Zimbabwe: Typhoid Eruption Gives Zimbabwe a Health Scare

Harare — ZIMBABWEAN civil society organisations have accused the government of violating citizens' rights following the outbreak of typhoid affecting hundreds of people.

More than 800 cases of the water borne disease have been recorded this year in some high density areas of the capital city, Harare.

The Zimbabwe Lawyers for Human Rights (ZLHR) and Community Water Alliance (CWA) expressed dismay.

"ZLHR and CWA are appalled that in 2019, we continue to record outbreaks of cases of typhoid, a medieval water-borne disease that is largely preventable," they stated jointly.

"This is an indictment on local and central government and exposes gross negligence on the part of the state that continues to dismally fail to fulfill constitutional obligations."

The organisations argued the prevailing situation in the suburbs of Glenview and Budiriro was an infringement to citizens' fundamental rights to health care, right to clean, safe and potable water as well as dignity.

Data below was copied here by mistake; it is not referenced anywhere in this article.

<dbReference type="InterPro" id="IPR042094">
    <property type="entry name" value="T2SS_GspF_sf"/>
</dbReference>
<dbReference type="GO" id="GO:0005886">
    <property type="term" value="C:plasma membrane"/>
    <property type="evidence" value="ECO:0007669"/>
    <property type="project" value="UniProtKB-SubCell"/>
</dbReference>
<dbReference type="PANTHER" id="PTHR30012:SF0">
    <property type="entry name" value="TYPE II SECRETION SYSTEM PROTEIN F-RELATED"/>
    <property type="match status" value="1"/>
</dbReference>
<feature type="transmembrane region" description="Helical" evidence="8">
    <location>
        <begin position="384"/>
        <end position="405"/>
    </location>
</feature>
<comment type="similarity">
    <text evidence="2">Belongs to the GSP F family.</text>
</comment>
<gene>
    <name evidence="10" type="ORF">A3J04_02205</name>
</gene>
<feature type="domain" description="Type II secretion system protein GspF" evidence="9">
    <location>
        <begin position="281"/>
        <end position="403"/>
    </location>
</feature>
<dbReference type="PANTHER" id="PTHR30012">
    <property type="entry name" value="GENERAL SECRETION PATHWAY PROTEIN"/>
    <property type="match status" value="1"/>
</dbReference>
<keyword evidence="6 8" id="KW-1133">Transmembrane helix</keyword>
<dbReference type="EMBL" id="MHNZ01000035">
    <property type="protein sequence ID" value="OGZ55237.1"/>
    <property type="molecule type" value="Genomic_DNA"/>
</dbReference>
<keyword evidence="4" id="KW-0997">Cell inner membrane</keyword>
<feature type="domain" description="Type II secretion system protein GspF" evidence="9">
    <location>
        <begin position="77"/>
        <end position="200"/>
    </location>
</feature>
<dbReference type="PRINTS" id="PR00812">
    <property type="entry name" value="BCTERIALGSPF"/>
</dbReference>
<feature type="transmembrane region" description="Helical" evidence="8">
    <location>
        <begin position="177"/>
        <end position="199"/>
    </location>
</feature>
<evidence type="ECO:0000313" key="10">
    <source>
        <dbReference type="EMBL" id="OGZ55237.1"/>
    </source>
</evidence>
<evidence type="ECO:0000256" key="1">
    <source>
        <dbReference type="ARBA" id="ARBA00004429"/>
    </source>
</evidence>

CWA and ZLHR reported that over the years, they had repeatedly highlighted the key drivers of the outbreak of typhoid and other waterborne diseases to government.

Causes include the erratic supplies of clean water in most urban communities, supply of contaminated water and failure to attend to the leaking of raw sewage into the environment.

The typhoid outbreak is the latest test to Zimbabwe's struggling health sector.

In March, the country embarked on a first typhoid vaccination campaign in Africa.

Then, 17 people had been reported dead.

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